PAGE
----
In early October 2023 the Federal Government published their findings from the Inquiry into the Impacts and management of feral horses in the Australian Alps.
The report reiterated the severe damage feral horses are doing to threatened places and wildlife, waterways and First Nations cultural heritage.
It painted a stark picture of our national nature laws (the EPBC Act) failure to protect our alpine ecosystems, threatened plants and animals, and the integrity of this iconic heritage-listed landscape. It also catalogued the impact of threats, bullying and intimidation by feral horse supporters on conservation staff, Traditional Owners and alpine advocates.
Another recurring theme was the disastrous legislation in New South Wales that has fuelled an explosion feral horse numbers across the alps, particularly within Kosciusko National Park. The cascading populations continue to directly harm water catchments and threatened wild and plant life.
The protection of feral horses by the NSW Government compromises removal programs by Victoria and the ACT, highlighting the need for better coordination across state and territory borders.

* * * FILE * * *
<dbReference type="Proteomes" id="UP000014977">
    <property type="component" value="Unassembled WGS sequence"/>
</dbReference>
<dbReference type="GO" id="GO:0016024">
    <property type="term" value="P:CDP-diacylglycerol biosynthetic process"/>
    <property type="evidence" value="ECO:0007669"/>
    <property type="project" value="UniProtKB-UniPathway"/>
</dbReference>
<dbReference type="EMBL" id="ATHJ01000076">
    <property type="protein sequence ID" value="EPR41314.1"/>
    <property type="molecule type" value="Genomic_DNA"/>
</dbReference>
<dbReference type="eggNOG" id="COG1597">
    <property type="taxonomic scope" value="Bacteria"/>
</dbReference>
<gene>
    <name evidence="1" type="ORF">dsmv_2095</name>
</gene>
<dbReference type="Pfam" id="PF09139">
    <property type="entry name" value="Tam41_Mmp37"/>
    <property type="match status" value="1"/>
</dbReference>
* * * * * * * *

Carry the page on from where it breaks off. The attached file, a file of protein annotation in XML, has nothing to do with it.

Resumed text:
The report states “The Commonwealth Government has obligations through the EPBC Act to protect listed National Heritage places and threatened species and communities. Further, it has commitments through binding international treaties such as the Convention on Biological Diversity (CBD).
Despite this, previous Commonwealth Governments have had minimal engagement in the management of feral horses, and the current EPBC Act has ultimately so far failed to protect the national heritage value of the Australian Alps, including critically endangered species, in spite of its National Heritage listing and international obligations.’
Here’s hoping the push by the current Federal Government under Environment Minister Tanya Plibersek will see these failures rectified under Commonwealth law.
We welcome the recommendations from the report and refresh our call on the Commonwealth Government to lead cooperation between state and territory governments. This is vital if we are to protect our shared places of national heritage and Commonwealth-listed endangered wildlife.
We emphatically support greater representation of First Nations peoples on the Australian Alps Liaison committee, embedding indigenous knowledge and culture in any processes and management.
VNPA presented to the Environment and Communications References Committee hearings during the inquiry.Our submission on the impacts of feral horses on alpine parks and ecology also raised feral horse issues in areas like Barmah National Park.
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